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Related In: Results  -  Collection

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pone.0130454.g005: Immunostaining of nucleostemin (NS) (A–C), semi-quantitation (D) and qRT-PCR analysis of gene expression (E, F) in aging TSCs subjected to mechanical loading in vitro.Patellar TSCs isolated from aging mice (9 months old) were subjected to no stretching (Control), 4% stretching or 8% stretching followed by the analyses. Immunostaining (A–C) and semi-quantitation (D) showed that compared to the control without stretching, 4% stretching increased the number of NS-expressing TSCs, whereas 8% stretching further decreased it. qRT-PCR analysis of the expression of three stem cell and tenocyte-related genes, Nanog, collagen I and tenomodulin (E) and three non-tenocyte related genes, LPL, Sox-9 and Runx-2 (F) showed that 4% stretching effectively up-regulated Nanog, collagen I and tenomodulin, but 8% was less effective (E). Moreover, while 4% stretching did not alter LPL and Runx-2 expression, and slightly up-regulated Sox-9 level, 8% stretching up-regulated the expression of all three genes (F). Data are mean ± SD, and *P < 0.05, compared to the respective controls. Bar—100 μm.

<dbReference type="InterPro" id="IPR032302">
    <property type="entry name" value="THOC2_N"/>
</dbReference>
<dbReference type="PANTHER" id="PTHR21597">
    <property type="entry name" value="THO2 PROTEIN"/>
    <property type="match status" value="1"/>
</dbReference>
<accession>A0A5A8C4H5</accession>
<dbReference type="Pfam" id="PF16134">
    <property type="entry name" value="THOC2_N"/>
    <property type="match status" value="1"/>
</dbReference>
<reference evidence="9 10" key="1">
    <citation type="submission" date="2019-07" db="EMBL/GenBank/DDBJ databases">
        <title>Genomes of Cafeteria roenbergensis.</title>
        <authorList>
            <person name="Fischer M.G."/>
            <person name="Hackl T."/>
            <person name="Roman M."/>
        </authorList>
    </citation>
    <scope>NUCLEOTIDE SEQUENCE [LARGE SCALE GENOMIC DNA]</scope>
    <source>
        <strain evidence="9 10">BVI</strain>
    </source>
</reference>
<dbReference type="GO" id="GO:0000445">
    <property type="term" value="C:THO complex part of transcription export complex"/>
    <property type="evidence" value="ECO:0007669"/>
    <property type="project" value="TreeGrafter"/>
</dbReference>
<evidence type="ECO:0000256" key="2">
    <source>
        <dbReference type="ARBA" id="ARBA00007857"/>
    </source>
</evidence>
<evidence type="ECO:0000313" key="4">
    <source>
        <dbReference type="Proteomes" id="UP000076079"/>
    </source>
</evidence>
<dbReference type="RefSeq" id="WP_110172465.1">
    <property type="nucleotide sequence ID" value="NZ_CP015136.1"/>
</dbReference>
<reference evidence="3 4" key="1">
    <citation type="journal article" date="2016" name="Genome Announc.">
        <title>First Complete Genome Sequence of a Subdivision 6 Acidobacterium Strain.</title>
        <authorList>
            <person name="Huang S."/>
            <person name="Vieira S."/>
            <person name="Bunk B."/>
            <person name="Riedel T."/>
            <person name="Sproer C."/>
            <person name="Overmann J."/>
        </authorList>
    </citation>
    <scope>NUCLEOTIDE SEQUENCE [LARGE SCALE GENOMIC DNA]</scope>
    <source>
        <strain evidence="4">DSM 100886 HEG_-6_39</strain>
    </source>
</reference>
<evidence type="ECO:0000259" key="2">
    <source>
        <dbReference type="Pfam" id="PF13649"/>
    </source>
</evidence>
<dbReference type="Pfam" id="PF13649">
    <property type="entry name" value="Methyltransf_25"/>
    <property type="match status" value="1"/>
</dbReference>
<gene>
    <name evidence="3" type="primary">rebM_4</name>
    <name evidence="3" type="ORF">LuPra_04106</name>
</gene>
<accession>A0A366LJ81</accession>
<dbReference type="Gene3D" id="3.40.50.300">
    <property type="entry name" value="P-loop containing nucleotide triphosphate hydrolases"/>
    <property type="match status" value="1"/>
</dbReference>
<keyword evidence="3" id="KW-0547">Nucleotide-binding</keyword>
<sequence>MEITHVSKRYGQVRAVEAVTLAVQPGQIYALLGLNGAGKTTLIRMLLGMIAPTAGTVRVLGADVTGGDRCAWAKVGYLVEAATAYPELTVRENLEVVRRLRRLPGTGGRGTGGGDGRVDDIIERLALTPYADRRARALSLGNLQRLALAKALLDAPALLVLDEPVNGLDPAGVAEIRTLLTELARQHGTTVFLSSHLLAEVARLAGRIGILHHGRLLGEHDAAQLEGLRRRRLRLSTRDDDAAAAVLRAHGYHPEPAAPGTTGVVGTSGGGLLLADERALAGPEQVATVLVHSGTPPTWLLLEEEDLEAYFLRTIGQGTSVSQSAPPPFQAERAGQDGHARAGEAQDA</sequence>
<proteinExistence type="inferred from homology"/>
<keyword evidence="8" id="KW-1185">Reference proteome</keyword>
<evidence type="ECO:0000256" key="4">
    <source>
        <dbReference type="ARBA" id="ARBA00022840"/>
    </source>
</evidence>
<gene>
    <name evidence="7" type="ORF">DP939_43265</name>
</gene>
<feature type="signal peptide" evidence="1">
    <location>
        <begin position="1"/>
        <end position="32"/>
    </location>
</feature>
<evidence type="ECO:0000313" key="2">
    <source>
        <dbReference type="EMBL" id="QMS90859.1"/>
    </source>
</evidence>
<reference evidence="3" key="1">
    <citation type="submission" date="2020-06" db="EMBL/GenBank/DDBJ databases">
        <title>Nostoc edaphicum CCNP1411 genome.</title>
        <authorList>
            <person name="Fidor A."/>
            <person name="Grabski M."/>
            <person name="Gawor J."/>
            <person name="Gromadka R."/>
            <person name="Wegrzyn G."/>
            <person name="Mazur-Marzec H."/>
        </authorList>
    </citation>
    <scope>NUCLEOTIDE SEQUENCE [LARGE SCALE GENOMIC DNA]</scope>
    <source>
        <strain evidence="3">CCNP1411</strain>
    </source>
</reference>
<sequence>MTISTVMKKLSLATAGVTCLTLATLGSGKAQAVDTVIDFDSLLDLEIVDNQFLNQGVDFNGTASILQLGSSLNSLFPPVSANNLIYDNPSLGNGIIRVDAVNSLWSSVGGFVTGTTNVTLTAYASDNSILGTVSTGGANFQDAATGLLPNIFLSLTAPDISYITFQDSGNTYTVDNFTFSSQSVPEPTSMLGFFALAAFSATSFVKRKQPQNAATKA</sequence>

Mentions: To evaluate the effect of mechanical loading on aging, TSCs isolated from aging mice (9 months) were subjected to two levels of stretching that corresponded to low (4%) and high (8%) magnitudes. Such cyclic mechanical stretching in vitro was specifically designed to mimic in vivo mechanical loading conditions [24]. After the mechanical loading, immunocytochemical staining for NS was performed. Compared to the control (Fig 5A), the 4% stretched cells showed increased staining for NS (Fig 5B). However, after 8% stretching (Fig 5C) staining for NS was similar to the control (Fig 5A). Semi-quantitation of the NS positive cells showed that when compared to the control, 4% stretching led to a 38% increase in NS-positive TSCs, whereas 8% stretching resulted in a 29% decline in NS-positive TSCs (Fig 5D).